It’s my own unfair bias, but my preferential talks for ROFLcon center around history. Usually, it’s me up on stage with those guys. Sometimes, though, it’s not, and in one other case during the event, there was a pretty amazing panel that took place that I wanted to highlight. There were plenty of other great panels and I highly suggest checking out the writeups on them about ROFLcon’s site, but history is my thing, and man was this presentation about history.
Tom Jennings is a technological jack-of-all-trades, whose work is both in learning and making computer history. His name is most associated with Fidonet, the ad-hoc volunteer-run computer network of bulletin board systems that at its peak numbered in the tens of thousands around the world. However, his influence spans well before and after his work with the Fido BBS and its network. From the 1970s on, his career was involved in various programming, from Ocean Research Equipment and Bose to Phoenix Software Associates, maker of early PC Compatible BIOS chips (where he was the first employee). Other jobs have included work for Apple Computer, Wired Magazine (where he was their first webmaster) and The Little Garden, a ground-breaking Internet Service Provider that provided resell-able internet access far in advance of most companies that would do so.
But it is Fidonet that brought Tom Jennings fame (if not fortune), as his work on a Bulletin Board program for microcomputers in early 1980s took a technologically revolutionary turn with the addition of a networking component, called Fidonet. With the assistance of Ken Kaplan, Ben Baker, Thom Henderson, Tony Clark, and many others, Jennings designed and re-designed the Fidonet network so that messages could be passed between distant computers for relatively inexpensive telephone charges. The “mail hour” between Fido BBSes was early in the morning until the volume of messages required the ability to pass data at all times of the day. Jennings constantly rewrote his software throughout the 1980s to accommodate improvements in protocols and specifications, and the “fidonet protocols” were implemented in many other Bulletin Board Software packages to interact with the growing network.
By 1994, Fidonet had reached about 40,000 nodes all volunteer-run, when the availability of the Internet began to eat away at its numbers, until only a few thousand remained within a couple of years. Fidonet is still in use in solid numbers in countries where broadband or even Internet access is still limited, but has faded from the United States, where it began.
Jennings himself stayed in the fray of Fidonet’s operation and maintenance for roughly a decade, but his interests soon drifted into other fields; he founded a skateboarders’ rights group called Shred of Dignity, and was co-editor (with Deke Motif Nihilson) of a queer punk skater zine called HOMOCORE, which ran for seven issues. He also began taking an interest in recounting computer history far before the microcomputer revolution of the 1970s, tracing back advances in computing science of the 1930s and 1940s, where his writings and works have primarily focused in the past decade. He speaks on a variety of historical and technological subjects on a regular basis.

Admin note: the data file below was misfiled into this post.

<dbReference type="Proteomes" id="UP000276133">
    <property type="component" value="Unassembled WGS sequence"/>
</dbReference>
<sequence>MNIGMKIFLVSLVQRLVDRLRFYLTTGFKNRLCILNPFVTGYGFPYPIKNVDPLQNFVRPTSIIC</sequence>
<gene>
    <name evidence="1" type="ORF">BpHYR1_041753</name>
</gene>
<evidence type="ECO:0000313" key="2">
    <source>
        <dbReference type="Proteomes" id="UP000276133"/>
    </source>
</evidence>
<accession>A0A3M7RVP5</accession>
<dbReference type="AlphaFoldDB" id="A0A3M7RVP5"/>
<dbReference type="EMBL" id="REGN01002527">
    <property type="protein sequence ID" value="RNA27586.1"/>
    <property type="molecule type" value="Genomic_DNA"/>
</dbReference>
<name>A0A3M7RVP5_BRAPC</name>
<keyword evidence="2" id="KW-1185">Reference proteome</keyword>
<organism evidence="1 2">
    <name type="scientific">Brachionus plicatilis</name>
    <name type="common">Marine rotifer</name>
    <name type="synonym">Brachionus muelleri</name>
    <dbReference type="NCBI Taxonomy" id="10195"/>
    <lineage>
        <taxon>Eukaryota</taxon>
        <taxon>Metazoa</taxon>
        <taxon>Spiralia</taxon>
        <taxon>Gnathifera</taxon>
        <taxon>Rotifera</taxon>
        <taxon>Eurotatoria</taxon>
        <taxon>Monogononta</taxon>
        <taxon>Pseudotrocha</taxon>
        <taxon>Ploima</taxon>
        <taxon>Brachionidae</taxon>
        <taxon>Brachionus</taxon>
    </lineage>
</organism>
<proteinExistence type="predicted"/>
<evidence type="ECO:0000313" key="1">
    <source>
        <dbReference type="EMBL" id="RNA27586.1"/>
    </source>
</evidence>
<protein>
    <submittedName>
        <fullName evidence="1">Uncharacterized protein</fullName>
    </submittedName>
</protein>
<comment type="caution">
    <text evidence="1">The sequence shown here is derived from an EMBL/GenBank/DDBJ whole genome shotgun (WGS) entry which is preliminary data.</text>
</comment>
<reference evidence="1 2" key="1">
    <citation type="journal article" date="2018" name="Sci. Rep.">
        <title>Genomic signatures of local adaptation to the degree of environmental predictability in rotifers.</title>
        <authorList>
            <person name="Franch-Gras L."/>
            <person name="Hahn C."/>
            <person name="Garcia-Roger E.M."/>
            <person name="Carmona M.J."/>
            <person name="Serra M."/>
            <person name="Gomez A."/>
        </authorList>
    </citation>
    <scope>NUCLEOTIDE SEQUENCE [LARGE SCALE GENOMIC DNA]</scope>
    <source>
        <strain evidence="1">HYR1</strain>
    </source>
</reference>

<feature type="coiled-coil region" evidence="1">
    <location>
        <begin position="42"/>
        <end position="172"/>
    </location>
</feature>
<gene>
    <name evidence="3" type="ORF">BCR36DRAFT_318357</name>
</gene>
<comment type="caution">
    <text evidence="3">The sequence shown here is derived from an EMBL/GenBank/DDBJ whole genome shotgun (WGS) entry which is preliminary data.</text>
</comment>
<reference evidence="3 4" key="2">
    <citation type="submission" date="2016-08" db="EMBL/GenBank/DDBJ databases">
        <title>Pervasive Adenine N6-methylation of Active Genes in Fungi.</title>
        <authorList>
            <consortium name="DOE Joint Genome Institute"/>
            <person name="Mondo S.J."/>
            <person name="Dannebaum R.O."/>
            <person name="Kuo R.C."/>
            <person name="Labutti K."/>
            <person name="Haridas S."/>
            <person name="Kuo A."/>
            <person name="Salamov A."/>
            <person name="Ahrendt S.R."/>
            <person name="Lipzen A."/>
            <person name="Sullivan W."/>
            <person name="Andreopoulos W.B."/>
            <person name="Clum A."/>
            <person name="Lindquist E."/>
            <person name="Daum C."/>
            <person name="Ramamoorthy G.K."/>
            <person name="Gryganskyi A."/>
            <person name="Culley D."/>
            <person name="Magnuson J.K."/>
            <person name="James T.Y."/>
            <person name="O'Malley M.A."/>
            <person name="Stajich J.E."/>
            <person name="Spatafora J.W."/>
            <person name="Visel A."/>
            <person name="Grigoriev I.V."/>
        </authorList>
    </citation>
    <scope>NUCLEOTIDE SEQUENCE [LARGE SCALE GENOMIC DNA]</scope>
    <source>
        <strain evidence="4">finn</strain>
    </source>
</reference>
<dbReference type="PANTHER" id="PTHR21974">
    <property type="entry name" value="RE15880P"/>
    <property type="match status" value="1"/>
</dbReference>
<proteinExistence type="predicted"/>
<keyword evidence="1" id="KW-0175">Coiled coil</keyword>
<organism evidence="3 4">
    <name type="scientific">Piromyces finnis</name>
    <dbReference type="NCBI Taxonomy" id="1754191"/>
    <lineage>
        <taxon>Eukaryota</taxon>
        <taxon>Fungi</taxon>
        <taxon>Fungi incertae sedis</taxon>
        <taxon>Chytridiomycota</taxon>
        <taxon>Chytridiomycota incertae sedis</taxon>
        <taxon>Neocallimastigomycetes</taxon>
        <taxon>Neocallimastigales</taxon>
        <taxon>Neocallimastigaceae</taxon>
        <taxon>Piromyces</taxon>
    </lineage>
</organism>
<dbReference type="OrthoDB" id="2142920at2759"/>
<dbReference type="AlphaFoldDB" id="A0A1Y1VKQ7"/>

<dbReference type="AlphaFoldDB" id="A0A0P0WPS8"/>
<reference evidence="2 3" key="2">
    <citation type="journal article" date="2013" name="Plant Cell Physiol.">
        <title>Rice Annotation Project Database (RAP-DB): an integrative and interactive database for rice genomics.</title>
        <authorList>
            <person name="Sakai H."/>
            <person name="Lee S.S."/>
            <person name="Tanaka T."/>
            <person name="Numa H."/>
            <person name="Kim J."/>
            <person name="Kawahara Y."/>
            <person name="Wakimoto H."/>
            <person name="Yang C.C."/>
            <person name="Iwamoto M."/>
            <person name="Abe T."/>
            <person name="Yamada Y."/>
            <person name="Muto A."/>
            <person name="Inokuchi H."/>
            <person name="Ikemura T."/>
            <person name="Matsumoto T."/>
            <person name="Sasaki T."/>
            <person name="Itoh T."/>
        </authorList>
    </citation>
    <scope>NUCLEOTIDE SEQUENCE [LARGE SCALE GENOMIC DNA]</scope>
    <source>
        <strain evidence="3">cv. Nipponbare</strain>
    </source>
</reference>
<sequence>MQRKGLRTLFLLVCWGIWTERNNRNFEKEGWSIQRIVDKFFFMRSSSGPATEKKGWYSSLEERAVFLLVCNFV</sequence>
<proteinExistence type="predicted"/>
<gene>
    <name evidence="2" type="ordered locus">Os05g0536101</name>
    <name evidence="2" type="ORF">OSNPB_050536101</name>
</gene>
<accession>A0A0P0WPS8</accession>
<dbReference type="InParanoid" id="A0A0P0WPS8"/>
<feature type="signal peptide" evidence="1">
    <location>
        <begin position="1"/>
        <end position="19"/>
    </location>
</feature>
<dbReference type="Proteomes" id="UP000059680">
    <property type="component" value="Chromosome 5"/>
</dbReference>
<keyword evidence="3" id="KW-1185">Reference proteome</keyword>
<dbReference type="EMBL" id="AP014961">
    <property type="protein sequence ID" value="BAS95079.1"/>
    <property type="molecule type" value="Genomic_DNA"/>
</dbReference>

Tom was one of my favorite interviews for the BBS Documentary. He knew his stuff, was passionate about talking about it, and had strong feelings about why he made certain choices over others, which contrasted nicely with his contemporaries I also interviewed. It was a great time all around, and I think the Fidonet episode is fantastic because of him. So much to work with!
But it wasn’t my idea to bring Tom into ROFLcon – that was the work of Kevin Driscoll, who had been interacting with Jennings out in LA and was inspired to ask him to be on the panel. And by panel, I mean interview setup.
Kevin asked all the right questions. Again, I hope they get the audio/video up soon – it’s worth it just to see Tom focused into a Q&A and covering pretty much all of his major touchstones. The ROFLcon tracks were split into four at this point, and the other tracks had some mighty tempting stuff going on, so it was a smaller audience than I thought it deserved. Tom almost never comes to this area (he was born here, didn’t enjoy it at all) so it was a pretty rare event all around.
People might not know it, but there’s a very nice collection Tom gave me during the time we did the BBS Documentary interview. I call it the Tom Jennings Collection. There’s some pretty great stuff in there, if you dig around. Start with “Controversy”. The filenames are Tom’s.
I bumped into Tom at the pre-show drinkup and a couple times during the event. It was, as it’s always been meeting him, far too little time.
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